Help Seniors Live Better, Longer: Prevent Brain Injury
Millions of people in this country provide care for an older adult—a parent, grandparent, other family member, professional caregiver, or a close friend. For most caregivers, the older adult’s health is the overriding concern. One way to help older adults live, better lives and stay independent is by learning about traumatic brain injury, or TBI and how to prevent it.
"Help Seniors Live Better, Longer: Prevent Brain Injury" is a CDC initiative to raise awareness among children and other caregivers of older adults about ways to prevent, recognize, and respond to TBI in adults 75 and older.
As part of this initiative, CDC has developed easy-to-use English- and Spanish-language materials for older adults and their caregivers.
Each of these materials uses a concise question–and-answer format to provide information that older adults and their caregivers can use to take an active role in preventing, recognizing, and responding to TBI.
- Falls are the leading cause of TBI.
- People 65 years of age and older have the highest rates of TBI-related hospitalizations and death.1
- Family members and other caregivers of older adults can help protect their loved ones’ health and independence by:
- Reducing their risk for falls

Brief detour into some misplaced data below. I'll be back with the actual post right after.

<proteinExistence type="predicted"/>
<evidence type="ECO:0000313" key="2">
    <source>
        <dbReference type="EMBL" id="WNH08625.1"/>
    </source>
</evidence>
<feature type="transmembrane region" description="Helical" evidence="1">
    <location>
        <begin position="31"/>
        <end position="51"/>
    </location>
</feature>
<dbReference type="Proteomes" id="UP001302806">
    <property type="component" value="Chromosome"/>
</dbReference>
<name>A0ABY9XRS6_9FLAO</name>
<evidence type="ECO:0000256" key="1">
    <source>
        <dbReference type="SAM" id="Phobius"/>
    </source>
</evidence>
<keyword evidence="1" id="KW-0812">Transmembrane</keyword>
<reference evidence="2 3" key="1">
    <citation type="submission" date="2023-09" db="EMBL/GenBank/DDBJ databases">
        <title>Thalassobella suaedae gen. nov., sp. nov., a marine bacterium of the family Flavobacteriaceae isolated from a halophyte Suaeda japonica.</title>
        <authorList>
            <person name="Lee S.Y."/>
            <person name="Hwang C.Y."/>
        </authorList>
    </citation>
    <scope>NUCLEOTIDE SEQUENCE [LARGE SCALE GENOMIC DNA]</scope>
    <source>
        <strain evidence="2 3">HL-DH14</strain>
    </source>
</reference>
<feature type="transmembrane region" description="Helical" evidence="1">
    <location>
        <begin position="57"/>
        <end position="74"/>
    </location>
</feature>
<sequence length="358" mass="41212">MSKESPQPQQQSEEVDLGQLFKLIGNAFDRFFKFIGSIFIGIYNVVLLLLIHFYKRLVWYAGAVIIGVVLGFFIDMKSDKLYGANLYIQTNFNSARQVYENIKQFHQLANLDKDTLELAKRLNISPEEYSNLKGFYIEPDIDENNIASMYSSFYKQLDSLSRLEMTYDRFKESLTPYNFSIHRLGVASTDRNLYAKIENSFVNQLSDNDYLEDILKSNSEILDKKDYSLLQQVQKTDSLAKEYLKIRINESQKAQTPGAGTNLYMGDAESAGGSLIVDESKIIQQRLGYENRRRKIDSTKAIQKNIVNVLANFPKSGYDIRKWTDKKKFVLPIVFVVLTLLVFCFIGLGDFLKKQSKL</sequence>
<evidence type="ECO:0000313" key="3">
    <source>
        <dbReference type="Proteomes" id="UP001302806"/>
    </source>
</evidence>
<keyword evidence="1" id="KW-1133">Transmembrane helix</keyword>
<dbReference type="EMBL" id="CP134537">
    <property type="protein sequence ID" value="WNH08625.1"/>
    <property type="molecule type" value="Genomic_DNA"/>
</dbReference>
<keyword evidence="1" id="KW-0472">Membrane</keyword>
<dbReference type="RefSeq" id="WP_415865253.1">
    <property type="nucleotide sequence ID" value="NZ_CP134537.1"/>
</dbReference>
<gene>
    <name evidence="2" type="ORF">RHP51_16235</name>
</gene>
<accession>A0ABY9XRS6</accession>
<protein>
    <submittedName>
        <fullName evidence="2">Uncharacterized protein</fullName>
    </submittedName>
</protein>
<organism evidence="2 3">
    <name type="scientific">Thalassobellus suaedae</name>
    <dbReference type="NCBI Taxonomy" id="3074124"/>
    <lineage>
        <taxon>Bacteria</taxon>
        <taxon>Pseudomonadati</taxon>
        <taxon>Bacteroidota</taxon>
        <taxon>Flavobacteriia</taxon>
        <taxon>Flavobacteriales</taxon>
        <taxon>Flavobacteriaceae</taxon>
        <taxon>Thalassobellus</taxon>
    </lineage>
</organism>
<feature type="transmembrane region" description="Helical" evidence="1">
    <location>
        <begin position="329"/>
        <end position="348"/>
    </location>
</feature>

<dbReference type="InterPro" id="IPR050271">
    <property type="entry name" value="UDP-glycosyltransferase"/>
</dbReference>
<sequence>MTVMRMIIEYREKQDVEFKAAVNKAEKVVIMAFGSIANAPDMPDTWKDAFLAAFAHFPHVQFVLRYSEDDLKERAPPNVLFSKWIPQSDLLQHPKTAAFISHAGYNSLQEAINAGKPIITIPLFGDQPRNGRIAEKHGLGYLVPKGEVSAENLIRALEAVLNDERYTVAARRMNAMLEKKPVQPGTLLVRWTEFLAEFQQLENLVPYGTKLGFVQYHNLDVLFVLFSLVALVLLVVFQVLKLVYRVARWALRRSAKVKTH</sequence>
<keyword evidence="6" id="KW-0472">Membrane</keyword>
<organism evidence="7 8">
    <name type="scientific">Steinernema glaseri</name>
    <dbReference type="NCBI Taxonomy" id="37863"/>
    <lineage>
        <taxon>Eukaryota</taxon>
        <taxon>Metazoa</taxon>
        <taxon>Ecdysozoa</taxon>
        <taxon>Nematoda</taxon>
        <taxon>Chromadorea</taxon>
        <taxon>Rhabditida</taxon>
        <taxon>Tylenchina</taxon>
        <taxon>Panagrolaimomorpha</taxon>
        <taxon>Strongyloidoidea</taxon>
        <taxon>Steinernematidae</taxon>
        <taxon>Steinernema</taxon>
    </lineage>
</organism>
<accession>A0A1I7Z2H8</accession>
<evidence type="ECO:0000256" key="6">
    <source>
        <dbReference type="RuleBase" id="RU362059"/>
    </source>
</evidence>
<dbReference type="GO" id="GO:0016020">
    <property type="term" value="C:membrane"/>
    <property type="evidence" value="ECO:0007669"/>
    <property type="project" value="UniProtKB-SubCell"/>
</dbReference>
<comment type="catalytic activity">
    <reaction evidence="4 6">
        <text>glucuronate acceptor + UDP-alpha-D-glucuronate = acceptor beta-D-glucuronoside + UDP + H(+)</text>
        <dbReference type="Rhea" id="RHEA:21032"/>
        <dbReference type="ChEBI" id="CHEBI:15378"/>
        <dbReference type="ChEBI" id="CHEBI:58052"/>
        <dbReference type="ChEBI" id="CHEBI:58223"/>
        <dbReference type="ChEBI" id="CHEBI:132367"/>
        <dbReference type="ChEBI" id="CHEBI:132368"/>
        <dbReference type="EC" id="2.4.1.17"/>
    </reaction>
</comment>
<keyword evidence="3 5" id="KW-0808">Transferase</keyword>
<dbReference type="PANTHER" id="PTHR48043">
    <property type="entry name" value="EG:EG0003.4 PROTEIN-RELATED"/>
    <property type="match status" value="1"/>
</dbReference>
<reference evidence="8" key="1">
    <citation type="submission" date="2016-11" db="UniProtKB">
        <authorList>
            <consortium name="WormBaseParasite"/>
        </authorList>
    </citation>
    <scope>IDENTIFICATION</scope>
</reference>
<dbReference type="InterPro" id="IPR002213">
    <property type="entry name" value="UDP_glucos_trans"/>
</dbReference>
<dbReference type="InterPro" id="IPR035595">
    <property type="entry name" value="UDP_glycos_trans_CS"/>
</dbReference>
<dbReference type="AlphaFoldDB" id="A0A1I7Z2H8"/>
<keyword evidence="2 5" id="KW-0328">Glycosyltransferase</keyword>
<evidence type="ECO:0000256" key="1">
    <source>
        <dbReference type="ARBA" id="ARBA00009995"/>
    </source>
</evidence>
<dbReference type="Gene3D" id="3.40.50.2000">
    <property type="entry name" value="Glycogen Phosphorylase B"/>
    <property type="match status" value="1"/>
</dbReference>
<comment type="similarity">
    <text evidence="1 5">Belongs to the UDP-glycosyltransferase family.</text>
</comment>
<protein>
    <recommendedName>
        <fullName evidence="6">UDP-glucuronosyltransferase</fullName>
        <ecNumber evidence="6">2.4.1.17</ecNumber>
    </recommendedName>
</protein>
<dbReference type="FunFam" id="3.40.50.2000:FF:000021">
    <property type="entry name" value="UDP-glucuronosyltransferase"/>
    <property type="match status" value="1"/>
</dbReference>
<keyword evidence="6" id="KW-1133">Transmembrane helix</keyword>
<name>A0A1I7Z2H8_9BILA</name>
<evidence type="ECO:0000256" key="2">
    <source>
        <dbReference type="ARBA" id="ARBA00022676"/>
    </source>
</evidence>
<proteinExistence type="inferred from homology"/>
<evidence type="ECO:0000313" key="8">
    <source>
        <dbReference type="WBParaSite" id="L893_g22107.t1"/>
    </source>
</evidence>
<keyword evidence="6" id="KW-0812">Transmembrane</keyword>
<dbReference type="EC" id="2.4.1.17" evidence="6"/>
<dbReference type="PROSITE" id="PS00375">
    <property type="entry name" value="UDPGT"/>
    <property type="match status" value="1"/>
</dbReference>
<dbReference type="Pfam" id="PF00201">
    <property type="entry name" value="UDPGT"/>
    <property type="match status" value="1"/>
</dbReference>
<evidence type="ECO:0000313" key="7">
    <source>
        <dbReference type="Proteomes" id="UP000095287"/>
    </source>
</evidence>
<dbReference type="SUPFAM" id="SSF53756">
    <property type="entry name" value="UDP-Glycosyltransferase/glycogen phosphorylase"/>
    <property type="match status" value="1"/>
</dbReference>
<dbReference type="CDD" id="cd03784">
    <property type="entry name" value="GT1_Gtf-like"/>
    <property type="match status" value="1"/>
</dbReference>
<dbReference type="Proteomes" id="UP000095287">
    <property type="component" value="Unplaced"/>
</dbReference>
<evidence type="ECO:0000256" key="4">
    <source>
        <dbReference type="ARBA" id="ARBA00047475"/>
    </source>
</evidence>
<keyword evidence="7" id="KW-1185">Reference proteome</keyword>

- Recognizing signs of TBI after a fall occurs; and
- Taking appropriate steps when signs of TBI are observed.
To support local activities surrounding the "Help Seniors Live Better Longer: Prevent Brain Injury" initiative, CDC has developed the “Event Planning” and "Media Access" guides. These guides are designed to assist with planning and hosting successful community events and working effectively with the media to raise awareness about this serious public health problem.
The "Event Planning Guide" includes suggestions and tools for planning and organizing a community event, for enlisting partners, and for promoting and evaluating an event.
(View the Event Planning Guide [PDF-514K])
The "Media Access Guide" includes tips and tools, such as talking points and templates for press releases and media advisories, to help you work with your local media to get valuable news coverage for the activities you plan in support of this national effort.
(View the Media Access Guide [PDF-1.3M])
Administration on Aging
American Occupational Therapy Association
Brain Injury Association of America
Centers for Medicare and Medicaid Services
Children of Aging Parents
Defense and Veterans Brain Injury Center
Department of Veterans Affairs, Office of Geriatrics and Extended Care
Emergency Nurses Association
Family Caregiver Alliance/National Center on Caregiving
Health Resources and Services
Home Safety Council
International Parish Nurse Resource Center
National Adult Day Services Association
National Alliance for Caregiving
National Association of Area Agencies
National Association of Professional Geriatric Care Managers
National Association of State Head Injury Administrators
National Council on Aging
National Family Caregivers Association
National Institute on Aging
National Safety Council
State and Territorial Injury Prevention Directors Association
Visiting Nurses Association of America
YMCA of the USA
Additional Fall Prevention Resources
- National Hospital Discharge Survey (NHDS), 2006–2010; National Hospital Ambulatory Medical Care Survey (NHAMCS), 2006–2010. All data sources are maintained by the CDC National Center for Health Statistics.